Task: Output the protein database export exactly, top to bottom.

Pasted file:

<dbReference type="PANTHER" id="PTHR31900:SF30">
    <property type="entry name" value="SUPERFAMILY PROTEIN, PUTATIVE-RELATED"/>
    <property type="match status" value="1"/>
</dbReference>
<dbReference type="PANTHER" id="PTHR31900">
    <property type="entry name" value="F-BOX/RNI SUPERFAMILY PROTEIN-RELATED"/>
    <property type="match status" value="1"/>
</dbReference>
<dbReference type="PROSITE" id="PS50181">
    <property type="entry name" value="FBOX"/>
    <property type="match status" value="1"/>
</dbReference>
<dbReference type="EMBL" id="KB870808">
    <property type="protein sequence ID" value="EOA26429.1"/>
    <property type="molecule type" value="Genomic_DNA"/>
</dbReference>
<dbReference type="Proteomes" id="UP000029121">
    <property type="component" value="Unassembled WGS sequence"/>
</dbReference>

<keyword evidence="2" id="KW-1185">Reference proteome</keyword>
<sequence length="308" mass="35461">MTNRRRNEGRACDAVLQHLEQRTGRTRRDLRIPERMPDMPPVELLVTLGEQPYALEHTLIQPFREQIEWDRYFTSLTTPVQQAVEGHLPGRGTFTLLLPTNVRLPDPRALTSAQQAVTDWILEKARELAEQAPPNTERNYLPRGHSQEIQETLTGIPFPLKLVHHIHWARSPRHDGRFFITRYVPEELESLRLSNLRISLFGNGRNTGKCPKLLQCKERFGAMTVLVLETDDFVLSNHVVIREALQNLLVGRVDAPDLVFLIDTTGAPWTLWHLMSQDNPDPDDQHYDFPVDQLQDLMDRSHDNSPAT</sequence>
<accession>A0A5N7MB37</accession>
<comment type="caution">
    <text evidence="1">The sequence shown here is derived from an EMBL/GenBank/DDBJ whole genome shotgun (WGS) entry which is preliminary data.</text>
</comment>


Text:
<dbReference type="PANTHER" id="PTHR31900:SF30">
    <property type="entry name" value="SUPERFAMILY PROTEIN, PUTATIVE-RELATED"/>
    <property type="match status" value="1"/>
</dbReference>
<dbReference type="PANTHER" id="PTHR31900">
    <property type="entry name" value="F-BOX/RNI SUPERFAMILY PROTEIN-RELATED"/>
    <property type="match status" value="1"/>
</dbReference>
<dbReference type="PROSITE" id="PS50181">
    <property type="entry name" value="FBOX"/>
    <property type="match status" value="1"/>
</dbReference>
<dbReference type="EMBL" id="KB870808">
    <property type="protein sequence ID" value="EOA26429.1"/>
    <property type="molecule type" value="Genomic_DNA"/>
</dbReference>
<dbReference type="Proteomes" id="UP000029121">
    <property type="component" value="Unassembled WGS sequence"/>
</dbReference>

<keyword evidence="2" id="KW-1185">Reference proteome</keyword>
<sequence length="308" mass="35461">MTNRRRNEGRACDAVLQHLEQRTGRTRRDLRIPERMPDMPPVELLVTLGEQPYALEHTLIQPFREQIEWDRYFTSLTTPVQQAVEGHLPGRGTFTLLLPTNVRLPDPRALTSAQQAVTDWILEKARELAEQAPPNTERNYLPRGHSQEIQETLTGIPFPLKLVHHIHWARSPRHDGRFFITRYVPEELESLRLSNLRISLFGNGRNTGKCPKLLQCKERFGAMTVLVLETDDFVLSNHVVIREALQNLLVGRVDAPDLVFLIDTTGAPWTLWHLMSQDNPDPDDQHYDFPVDQLQDLMDRSHDNSPAT</sequence>
<accession>A0A5N7MB37</accession>
<comment type="caution">
    <text evidence="1">The sequence shown here is derived from an EMBL/GenBank/DDBJ whole genome shotgun (WGS) entry which is preliminary data.</text>
</comment>